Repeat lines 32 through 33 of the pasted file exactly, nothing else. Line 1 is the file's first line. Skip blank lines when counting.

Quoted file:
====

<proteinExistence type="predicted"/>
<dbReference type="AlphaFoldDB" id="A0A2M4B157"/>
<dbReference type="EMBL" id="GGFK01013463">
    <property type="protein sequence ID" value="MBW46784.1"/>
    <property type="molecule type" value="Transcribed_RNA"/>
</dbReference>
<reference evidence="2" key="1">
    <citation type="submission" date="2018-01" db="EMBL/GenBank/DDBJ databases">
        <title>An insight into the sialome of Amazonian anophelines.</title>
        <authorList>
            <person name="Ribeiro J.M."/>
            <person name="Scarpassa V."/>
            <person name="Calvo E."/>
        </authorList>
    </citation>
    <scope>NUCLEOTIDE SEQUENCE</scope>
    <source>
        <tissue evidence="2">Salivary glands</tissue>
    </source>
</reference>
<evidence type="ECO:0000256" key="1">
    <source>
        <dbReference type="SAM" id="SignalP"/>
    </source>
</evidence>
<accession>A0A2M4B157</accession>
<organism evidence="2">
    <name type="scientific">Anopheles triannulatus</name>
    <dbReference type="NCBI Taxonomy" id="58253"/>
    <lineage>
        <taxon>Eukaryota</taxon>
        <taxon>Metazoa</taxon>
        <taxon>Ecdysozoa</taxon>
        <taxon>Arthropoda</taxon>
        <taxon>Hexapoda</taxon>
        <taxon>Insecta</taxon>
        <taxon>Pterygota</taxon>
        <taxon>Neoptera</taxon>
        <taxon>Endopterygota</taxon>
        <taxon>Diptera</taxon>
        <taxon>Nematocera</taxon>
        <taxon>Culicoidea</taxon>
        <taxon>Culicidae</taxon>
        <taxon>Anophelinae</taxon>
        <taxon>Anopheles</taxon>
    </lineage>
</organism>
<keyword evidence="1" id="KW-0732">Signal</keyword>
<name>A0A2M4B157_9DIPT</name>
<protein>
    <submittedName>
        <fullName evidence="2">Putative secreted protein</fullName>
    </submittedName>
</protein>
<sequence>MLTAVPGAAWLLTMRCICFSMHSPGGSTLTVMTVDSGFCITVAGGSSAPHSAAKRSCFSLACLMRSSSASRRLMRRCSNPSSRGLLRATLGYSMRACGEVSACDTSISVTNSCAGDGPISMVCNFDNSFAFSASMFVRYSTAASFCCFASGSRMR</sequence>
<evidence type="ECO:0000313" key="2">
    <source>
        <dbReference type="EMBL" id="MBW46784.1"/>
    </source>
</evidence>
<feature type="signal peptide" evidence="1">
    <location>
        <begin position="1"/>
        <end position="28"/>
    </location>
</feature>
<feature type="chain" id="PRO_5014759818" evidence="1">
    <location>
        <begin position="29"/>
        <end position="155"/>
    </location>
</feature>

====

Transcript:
        <taxon>Metazoa</taxon>
        <taxon>Ecdysozoa</taxon>